...work in progress
Ground Water Mirror is about a relationship with land and particularly water that has changed since industrialisation. By reflecting on the western notion of human domination over water and the alienation from it that followed a dependance on its subjugation, I explore our reasons for romanticising this concept we call Nature.
The title is a potential (mis)translation of the german word Grundwasserspiegel – the upper "surface" of groundwater, beneath which soil or rock is saturated with water. Aside from water's obvious mirror-like qualities, there is an expectation that follows contemplation of water – for it to provide a solution to the questions or anxieties we project onto it.
However we choose to describe water, we inevitably return to ourselves and our own experiences with water, using descriptions for which water itself has no name. It runs, it flows, it seeps, rises and falls.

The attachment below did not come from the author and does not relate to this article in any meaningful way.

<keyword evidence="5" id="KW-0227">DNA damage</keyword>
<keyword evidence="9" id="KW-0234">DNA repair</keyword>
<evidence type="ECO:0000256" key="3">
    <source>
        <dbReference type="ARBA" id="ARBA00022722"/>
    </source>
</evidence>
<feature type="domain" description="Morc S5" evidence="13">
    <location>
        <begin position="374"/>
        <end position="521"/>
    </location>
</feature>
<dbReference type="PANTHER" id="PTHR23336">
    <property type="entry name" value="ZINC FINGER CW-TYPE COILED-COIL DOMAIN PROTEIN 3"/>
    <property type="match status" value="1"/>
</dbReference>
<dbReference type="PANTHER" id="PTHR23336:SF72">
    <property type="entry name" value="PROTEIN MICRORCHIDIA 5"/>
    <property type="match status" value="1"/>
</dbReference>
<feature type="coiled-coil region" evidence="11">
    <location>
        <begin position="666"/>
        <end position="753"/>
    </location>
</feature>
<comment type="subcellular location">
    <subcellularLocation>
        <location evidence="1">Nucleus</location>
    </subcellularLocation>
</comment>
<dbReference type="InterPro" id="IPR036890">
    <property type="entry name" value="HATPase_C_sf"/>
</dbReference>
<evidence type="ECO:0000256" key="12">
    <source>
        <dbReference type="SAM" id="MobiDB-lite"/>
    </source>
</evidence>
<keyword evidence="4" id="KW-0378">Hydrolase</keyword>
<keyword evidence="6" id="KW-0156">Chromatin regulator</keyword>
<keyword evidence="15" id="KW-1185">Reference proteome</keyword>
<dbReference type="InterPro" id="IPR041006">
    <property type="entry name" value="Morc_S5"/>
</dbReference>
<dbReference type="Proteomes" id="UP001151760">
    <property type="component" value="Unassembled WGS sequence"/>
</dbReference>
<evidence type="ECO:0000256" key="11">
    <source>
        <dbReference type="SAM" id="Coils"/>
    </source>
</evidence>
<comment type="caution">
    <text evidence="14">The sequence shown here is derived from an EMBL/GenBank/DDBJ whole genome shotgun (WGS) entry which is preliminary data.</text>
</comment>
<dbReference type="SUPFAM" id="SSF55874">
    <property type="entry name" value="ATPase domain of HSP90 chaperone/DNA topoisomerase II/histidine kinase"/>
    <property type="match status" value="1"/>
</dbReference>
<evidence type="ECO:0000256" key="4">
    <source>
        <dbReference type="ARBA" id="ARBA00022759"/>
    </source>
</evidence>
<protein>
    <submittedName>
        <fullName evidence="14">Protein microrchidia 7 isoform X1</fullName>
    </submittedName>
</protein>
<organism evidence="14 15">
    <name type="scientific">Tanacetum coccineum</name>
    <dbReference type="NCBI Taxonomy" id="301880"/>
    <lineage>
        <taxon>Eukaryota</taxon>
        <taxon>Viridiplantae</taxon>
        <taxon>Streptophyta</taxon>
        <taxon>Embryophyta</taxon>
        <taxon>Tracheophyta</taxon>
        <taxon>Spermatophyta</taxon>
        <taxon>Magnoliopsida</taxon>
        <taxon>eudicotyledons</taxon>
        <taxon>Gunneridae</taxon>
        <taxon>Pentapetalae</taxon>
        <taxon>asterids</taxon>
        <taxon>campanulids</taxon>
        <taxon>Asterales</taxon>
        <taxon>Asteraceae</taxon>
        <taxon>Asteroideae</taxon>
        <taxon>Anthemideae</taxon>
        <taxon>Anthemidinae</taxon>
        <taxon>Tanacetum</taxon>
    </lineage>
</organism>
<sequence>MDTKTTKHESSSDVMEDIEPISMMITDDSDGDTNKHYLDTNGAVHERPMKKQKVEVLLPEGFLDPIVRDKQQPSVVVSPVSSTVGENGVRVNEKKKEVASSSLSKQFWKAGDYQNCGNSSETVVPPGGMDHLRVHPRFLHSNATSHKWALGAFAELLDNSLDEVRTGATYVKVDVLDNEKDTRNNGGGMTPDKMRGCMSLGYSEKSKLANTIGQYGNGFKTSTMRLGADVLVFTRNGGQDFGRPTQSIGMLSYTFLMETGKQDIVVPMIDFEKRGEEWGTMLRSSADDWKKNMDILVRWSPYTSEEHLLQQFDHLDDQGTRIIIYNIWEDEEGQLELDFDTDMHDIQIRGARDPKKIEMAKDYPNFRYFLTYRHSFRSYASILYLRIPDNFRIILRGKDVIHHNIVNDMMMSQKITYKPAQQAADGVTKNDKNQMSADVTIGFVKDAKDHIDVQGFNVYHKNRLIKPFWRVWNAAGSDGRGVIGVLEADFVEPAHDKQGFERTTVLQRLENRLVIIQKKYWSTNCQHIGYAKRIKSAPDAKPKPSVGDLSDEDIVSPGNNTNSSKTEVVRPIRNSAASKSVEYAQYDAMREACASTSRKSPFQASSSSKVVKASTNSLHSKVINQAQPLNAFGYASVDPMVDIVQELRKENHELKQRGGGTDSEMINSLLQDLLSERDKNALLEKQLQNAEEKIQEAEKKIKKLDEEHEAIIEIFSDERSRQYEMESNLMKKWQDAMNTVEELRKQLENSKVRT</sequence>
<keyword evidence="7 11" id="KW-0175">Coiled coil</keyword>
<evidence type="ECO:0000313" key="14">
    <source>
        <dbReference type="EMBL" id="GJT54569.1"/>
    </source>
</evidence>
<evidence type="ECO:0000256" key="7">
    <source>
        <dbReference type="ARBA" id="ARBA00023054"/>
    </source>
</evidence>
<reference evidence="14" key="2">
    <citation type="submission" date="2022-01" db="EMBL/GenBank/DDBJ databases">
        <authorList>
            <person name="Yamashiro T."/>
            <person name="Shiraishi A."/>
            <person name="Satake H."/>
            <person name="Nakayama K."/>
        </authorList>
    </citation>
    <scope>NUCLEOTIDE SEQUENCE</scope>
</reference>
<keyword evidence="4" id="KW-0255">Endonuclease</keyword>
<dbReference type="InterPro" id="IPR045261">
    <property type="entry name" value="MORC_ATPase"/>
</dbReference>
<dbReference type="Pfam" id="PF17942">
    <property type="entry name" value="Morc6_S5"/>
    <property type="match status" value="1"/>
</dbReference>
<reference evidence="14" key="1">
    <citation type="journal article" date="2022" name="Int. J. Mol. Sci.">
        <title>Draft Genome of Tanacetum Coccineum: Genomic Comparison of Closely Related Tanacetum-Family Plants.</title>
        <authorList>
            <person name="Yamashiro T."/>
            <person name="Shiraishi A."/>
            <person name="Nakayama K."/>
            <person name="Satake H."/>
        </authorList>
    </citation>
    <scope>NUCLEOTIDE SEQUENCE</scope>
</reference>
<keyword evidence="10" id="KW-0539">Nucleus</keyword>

Berlin's ground water mirror is never far beneath our feet, one can hear it flow through those pink or blue overhead pipes as it is pumped across the city from construction sites to waterways. They remind us why we long for water, for Nature. Why we rely on it, fetishise it, and – if we are privileged enough – travel to find it.
As we gaze into the mirror it holds up for us, we too easily imagine that what we behold is Nature when in fact we see the reflection of our own unexamined longings and desires – William Cronon, The Trouble with Wilderness; or, Getting Back to the Wrong Nature, 1995